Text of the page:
A few mornings ago, the pumpkins sprawling on my front porch sparkled with frost.

And you know what that means.

It’s time for some serious rustic cooking. (And I’d like to include a recording right here of someone yelling “Yippee!”)

It’s time to turn to the hardy greens of winter, something that French cooks* use instead of the more delicate summer greens like butterhead lettuce or red oak.

Somehow, and this might just be me, after September cold salad just freezes my heart into something a lot like  Lot’s wife turning into a pillar of salt at Gomorrah. [If you live below the equator, I suspect you know the feeling — you probably experience it around April or May.]

It’s time for some Cichorium endivia var. latifolia (escarole), in other words. Or maybe spinach, kale, collard greens, Swiss chard — if you can’t find escarole.

Rich in folic acid and potassium, escarole likely originated in Central Asia and made its way to the Mediterranean via India. Evidence suggests that the ancient Egyptians and Greeks liked their escarole, too. Not to mention the Romans, as Apicius included a recipe for it and other endives in his book about cooking in ancient Rome.

Endives [are dressed] with brine, a little oil and chopped onion, instead of real lettuce in winter time the endives are taken out of the pickle [and are dressed with honey or vinegar. (Apicius III.18.1)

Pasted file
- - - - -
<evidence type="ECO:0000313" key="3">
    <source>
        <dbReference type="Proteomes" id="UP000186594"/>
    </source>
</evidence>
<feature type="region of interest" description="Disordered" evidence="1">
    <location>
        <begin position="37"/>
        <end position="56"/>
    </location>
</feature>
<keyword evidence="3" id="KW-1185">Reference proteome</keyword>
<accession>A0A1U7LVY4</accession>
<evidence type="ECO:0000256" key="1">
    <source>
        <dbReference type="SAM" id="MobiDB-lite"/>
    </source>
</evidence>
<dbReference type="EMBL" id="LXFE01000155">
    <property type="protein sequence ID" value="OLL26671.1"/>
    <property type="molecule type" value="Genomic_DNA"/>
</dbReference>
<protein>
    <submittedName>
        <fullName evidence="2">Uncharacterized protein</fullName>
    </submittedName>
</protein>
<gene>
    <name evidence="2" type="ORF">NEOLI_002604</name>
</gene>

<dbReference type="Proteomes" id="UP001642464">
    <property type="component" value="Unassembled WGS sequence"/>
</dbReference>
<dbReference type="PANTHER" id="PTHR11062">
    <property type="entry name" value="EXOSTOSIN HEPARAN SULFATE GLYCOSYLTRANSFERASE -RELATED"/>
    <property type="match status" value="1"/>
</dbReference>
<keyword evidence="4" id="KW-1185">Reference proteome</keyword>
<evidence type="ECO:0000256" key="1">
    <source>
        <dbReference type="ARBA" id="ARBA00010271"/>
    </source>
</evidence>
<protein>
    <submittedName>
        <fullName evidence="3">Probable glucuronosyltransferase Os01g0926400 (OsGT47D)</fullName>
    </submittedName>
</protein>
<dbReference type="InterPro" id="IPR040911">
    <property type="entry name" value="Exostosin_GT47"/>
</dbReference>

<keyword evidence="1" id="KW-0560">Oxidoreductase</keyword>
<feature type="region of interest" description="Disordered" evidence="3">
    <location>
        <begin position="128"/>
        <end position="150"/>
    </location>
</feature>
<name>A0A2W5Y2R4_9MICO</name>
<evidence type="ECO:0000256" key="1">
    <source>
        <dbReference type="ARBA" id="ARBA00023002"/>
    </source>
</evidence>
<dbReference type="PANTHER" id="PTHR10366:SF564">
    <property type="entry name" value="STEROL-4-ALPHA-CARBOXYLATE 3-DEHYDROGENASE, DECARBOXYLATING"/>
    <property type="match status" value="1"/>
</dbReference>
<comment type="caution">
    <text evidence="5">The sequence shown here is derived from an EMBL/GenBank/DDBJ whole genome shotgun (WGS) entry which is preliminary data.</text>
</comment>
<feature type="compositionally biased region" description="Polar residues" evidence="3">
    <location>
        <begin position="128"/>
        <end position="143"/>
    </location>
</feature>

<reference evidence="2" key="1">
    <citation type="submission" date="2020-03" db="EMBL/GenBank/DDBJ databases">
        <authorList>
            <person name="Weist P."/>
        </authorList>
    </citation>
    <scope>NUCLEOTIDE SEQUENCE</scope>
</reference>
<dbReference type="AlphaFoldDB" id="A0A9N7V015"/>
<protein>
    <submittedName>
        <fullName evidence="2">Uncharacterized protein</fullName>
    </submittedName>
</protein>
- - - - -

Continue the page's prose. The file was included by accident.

Cathy Kaufman states in her Cooking in Ancient Civilizations (2006 ) that Apicius used a generic word that means chicory, endive, and escarole. In her opinion, people cooked all fresh chicories in oil and added liquamen, or fish sauce.

In France, attesting to the fun people had with naming plants, escarole also goes by the name “barbe de capuchin” or “beard of the Capuchin monk,” as well as batavia.

Escarole seems to have been a foraged food for quite some time, and not until 1686 does any mention of cultivation show up in written records, with the English botanist John Ray saying, “it is sown in gardens and occurs wild in England.” By 1726, seed vendors included escarole seeds in their inventories.

Greens long enjoyed the attention of cooks in Europe, and elsewhere of course, because wild greens provided crucial nourishment, especially in famine years.

Barbara Ketcham Wheaton mentions that French cooks preserved  greens  by being salting them, but gives no source. In François Pierre LaVarenne’s Le Cuisinier françois (1721 version, originally published 1651), La Varenne provides instructions on how to prepare chicory (“succory” in the English translation).

16. Chicorée blanche. Faites-la bien blanchir dans l’eau, & la mettez égouter, puis la liez , & la mettez cuire dans un pot avec de l’eau, du beurre & du sel, estant bien cuite , tirez-la & la fastes dereches égouter, aprés quoy vous la mettrez mitonner sur le rechaut, avec du beurre , sel, muscade, & un silet de vinaigre, lors que vous serez prest de servir, faite»-y une sauce liée & servez.

Autre façon. Estant blanche preparez-la en salade , avec sel, vinaigre, & sucre , puis servez.